✎Title: The Art of Forgetting: Rider
(The Art of Forgetting Book #1)
✎Author: Joanne Hall
✎Publisher: Kristell Ink
✎Publication date: 30th June 2013
The Art of Forgetting: Rider is the first part of a new epic fantasy, a coming-of-age story that manages to splice all the expectations of its roots in classic fantasy, with the new and fresher ideas of modern fantasy. It tells the story of Rhodri, who never forgets anything, only he cannot remember certain aspects of his childhood. Found wandering in the woods surrounding a middle-of-nowhere town, Rhodri has few ideas as to who his real parents are or were.
All he knows is that his father loved him, promised he would return for him, and that he was totally devoted to his mother. His old man had a temper—sure—but it was never expressed against Rhodri. He recalls everything of his childhood up until a certain age, until a blank swallows up what was there and leaves him wondering just what happened to separate him from his former life.
Desperate to be away from his difficult parents who sometimes barely tolerate him, thinking him fae thanks to his unusual memory, Rhodri is suddenly enamoured with horses, riding and the idea of joining the King’s cavalry after the King’s Third passes through his small town. Defended from a beating by the Captain of the Third, Garrod, Rhodri pleads to be accepted into the cadets despite being a little younger than regulation. His pleads do not fall on deaf ears and before he knows it, he is riding towards the city of Northpoint and his life in the country is far behind him, soon to be filed neatly away into memory along with everything else in his life. Rhodri readies himself for a better existence in a sophisticated city, with new friends and a bright future.
Reality is somewhat different to what Rhodri was expecting: life is hard as a cadet, between the constant drilling, bullying and horseplay, and the tension-filled city with the strangely deserted at the end of the purposefully-broken causeway, and soon Rhodri learns that there is just no easy way to get through life in the military, other than to suck it up.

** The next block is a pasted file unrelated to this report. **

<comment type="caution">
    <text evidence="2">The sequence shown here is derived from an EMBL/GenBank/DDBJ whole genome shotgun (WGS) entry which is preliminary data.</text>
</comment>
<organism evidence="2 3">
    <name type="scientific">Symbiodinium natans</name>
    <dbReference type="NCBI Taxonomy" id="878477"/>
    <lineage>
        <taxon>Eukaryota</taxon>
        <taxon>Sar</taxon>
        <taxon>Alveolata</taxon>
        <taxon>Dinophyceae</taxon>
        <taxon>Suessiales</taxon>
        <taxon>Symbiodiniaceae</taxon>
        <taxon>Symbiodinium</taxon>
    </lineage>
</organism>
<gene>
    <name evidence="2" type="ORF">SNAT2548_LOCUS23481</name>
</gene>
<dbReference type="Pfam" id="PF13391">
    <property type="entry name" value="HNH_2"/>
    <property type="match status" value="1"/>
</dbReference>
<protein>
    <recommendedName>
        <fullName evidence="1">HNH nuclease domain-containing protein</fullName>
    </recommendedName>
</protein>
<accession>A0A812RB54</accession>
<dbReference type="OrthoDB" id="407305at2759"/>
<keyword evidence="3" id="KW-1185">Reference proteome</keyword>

Time passes and as Rhodri grows, he develops spectacularly on the page, along with the rest of the cadets in the Third. Hall’s writing and crafting of character is exceptionally real and emotive: she certainly knows how to build a character on the page and bring them to life. Nobody falls flat—even the bullying is realistic, never mind the growing tension and hormonal urges befitting a barracks of teenage boys.
Hail and praise for a bisexual protagonist who actually does the dirty with both men and women—and never chooses a side. The natural assumption that bisexuality either fades with time or habit, or is a stalling notion whilst someone makes their mind up, is absurd and not lost on Hall. She writes Rhodri as a faithfully bisexual character and it is one of the first elements of the book that really caught my attention and impressed me. That’s not saying that the story wasn’t exciting enough, but it did take time to get going. Having not read a coming-of-age story in some time, I was confused by the initial narrative as being that of a young teen, only then to witness Rhodri’s growth into a young man. I’m fine with this, only it’s been a while since I’ve seen a character develop so.